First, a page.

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Edwy the Fair or the First Chronicle of Aescendune A Tale of the Days of Saint Dunstan   By: (1836-1890)

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In "Edwy the Fair or the First Chronicle of Aescendune: A Tale of the Days of Saint Dunstan" by Augustine D. Crake, readers are transported to a captivating era in British history. Set in the days of Saint Dunstan, this historical fiction novel provides a unique blend of enthralling storytelling and insightful commentary on the events of the time.

Crake weaves a rich tapestry of characters, each playing a significant role in the narrative. From the nobleman, Edric of Aescendune, to the revered Saint Dunstan himself, the author skillfully brings these figures to life. Their aspirations, struggles, and triumphs are vividly depicted, allowing readers to immerse themselves fully in the story.

The plot is engaging and keeps readers on the edge of their seats throughout the book. Edric's journey from his comfortable life in Aescendune to unforeseen adversities, both personal and political, creates a sense of urgency and intrigue. The author masterfully intertwines historical events and fictional storytelling, drawing readers in and making them emotionally invested in the characters’ fates.

Crake's attention to detail is commendable, as he paints a vivid picture of life during the reign of Saint Dunstan. The descriptions of the muddy streets, ancient abbeys, and grand feasts transport readers to this bygone era. The author's meticulous research is evident, and his passion for history shines through, making the book an educational as well as an entertaining read.

One of the book's strengths is Crake's ability to handle multiple storylines without losing sight of the central narrative. The subplot involving Edric's love interest, Elfleda, adds depth and emotion to the story, while also highlighting the societal norms and expectations of the time. This exploration of the characters' personal lives alongside the grand events taking place further enhances the overall storytelling experience.

"Edwy the Fair" offers not only an engrossing tale but also a glimpse into the political and religious struggles of the time. The conflicts between various factions, both within the church and the government, provide a thought-provoking backdrop to the story. Crake expertly captures the tensions and power struggles, allowing readers to understand the historical context in which the characters operate.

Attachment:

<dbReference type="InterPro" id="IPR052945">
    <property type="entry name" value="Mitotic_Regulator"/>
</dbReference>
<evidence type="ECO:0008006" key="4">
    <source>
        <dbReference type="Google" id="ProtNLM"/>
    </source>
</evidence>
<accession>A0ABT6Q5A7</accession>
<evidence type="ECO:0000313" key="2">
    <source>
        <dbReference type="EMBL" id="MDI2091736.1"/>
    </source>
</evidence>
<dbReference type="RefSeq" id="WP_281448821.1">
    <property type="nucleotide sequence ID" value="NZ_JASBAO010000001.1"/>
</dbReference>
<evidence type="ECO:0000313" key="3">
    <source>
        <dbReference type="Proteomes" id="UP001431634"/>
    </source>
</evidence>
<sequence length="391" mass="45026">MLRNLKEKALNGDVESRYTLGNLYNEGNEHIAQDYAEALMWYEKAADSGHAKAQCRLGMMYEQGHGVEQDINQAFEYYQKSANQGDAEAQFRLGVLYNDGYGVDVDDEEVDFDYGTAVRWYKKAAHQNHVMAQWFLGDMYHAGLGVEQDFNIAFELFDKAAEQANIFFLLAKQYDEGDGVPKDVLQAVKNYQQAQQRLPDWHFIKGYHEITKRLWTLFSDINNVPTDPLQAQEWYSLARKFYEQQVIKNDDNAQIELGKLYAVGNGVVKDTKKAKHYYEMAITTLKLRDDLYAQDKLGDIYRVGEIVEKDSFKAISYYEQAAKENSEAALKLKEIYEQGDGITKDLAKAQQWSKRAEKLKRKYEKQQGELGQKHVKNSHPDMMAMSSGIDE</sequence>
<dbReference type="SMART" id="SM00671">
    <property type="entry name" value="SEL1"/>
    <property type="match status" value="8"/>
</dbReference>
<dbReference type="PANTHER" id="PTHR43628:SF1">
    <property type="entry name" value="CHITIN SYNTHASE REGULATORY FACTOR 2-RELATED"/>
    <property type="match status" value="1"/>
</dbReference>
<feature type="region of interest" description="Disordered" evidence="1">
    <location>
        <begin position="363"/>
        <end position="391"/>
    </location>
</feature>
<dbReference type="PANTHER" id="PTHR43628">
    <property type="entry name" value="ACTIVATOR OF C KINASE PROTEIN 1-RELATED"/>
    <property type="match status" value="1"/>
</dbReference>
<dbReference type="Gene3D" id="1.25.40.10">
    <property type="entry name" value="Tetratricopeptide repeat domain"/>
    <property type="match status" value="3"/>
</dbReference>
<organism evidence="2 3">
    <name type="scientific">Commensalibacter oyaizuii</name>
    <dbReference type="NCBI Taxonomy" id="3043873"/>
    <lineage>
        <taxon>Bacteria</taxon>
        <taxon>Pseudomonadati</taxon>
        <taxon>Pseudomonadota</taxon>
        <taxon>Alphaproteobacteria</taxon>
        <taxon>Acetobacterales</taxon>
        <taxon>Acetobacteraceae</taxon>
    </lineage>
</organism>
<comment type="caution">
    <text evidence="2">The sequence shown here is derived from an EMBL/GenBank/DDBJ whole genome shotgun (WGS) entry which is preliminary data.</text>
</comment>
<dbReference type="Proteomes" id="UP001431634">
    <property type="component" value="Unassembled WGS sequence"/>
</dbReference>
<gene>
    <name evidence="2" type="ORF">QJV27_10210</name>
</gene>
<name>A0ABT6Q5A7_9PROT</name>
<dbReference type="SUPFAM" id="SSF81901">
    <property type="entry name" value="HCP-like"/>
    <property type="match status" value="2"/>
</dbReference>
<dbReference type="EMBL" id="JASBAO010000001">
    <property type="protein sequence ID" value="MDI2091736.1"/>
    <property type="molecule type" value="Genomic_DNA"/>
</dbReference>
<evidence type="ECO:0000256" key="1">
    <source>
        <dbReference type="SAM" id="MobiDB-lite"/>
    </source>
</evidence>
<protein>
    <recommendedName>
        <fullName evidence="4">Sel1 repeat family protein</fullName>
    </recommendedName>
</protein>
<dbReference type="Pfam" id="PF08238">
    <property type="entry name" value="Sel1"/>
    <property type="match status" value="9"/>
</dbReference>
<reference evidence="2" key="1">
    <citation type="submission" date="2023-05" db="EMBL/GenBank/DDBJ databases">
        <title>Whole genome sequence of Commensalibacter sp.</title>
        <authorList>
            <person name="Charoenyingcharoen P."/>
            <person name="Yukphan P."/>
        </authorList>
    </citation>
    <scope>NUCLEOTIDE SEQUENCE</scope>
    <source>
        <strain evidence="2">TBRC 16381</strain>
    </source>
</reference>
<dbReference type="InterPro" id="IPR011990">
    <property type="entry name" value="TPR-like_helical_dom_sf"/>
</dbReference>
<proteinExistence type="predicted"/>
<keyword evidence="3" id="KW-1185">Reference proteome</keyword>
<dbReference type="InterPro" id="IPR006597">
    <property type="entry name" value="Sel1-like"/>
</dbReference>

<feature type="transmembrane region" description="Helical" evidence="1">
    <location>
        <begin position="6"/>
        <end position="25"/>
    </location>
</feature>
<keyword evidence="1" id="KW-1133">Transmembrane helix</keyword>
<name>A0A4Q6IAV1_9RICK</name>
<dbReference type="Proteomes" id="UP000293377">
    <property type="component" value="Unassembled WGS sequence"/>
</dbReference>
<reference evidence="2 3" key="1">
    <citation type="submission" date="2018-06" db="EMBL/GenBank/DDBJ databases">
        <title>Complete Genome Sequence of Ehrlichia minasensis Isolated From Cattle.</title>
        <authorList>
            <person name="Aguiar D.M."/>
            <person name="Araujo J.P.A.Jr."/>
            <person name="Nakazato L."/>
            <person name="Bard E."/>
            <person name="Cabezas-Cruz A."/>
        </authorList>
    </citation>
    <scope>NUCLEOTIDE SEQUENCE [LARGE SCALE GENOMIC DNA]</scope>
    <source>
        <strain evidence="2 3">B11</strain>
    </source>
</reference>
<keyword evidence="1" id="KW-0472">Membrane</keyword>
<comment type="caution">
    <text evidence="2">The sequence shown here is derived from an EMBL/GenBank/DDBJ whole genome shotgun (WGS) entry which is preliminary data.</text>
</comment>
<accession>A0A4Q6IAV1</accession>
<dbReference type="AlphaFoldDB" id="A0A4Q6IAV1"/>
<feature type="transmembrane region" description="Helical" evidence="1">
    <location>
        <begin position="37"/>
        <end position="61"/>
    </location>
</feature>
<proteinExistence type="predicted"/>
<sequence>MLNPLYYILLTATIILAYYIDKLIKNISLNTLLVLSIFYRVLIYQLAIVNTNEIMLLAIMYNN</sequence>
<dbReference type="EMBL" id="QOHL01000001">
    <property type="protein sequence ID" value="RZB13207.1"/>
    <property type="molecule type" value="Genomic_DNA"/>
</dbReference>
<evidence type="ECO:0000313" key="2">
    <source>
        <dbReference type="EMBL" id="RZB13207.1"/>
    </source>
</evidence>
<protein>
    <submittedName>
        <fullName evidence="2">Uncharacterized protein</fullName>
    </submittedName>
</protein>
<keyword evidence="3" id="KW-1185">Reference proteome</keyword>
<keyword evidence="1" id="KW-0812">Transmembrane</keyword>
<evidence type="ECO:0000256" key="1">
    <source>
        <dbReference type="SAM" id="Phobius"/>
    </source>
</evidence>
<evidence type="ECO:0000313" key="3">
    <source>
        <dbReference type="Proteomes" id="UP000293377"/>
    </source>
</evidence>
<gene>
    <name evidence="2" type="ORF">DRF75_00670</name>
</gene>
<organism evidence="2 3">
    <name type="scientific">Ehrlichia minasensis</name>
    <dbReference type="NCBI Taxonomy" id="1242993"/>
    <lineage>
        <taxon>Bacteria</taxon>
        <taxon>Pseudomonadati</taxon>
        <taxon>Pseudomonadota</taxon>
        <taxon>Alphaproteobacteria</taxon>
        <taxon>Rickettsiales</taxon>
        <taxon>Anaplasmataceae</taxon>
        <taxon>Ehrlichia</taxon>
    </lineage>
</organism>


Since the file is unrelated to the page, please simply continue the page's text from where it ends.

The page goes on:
While the book may be considered a slow-burn, with a deliberate pacing that gradually builds tension, it rewards patient readers with a satisfying climax. The author's ability to create a sense of anticipation and resolution is commendable, leaving readers with a feeling of fulfillment and a desire to know more about this fascinating period of history.

Overall, "Edwy the Fair or the First Chronicle of Aescendune: A Tale of the Days of Saint Dunstan" by Augustine D. Crake is a captivating historical novel that seamlessly blends fiction with real-world events. Crake's mastery of storytelling, attention to detail, and well-rounded characters make this book an enjoyable and enlightening read for fans of historical fiction and anyone interested in medieval England.

First Page:

Edwy the Fair or the First Chronicle of Aescendune:

A Tale of the Days of Saint Dunstan,

by the Rev. A. D. Crake.


It has been the aim of the Author, in a series of original tales told to the senior boys of a large school, to illustrate interesting or difficult passages of Church History by the aid of fiction. Two of these tales "Aemilius," a tale of the Decian and Valerian persecutions; and "Evanus," a tale of the days of Constantine he has already published, and desires gratefully to acknowledge the kindness with which they have been received.

He is thus encouraged to submit another attempt to the public, having its scene of action in our own land, although in times very dissimilar to our own; and for its object, the illustration of the struggle between the regal and ecclesiastical powers in the days of the ill fated and ill advised King Edwy.

Scarcely can one find a schoolboy who has not read the touching legend of Edwy and Elgiva for it is little more than a legend in most of its details; and which of these youthful readers has not execrated the cruelty of the Churchmen who separated those unhappy lovers? While the tragical story of the fate of the hapless Elgiva has been the theme of many a poet and even historian, who has accepted the tale as if it were of as undoubted authenticity as the Reform Bill... Continue reading book >>

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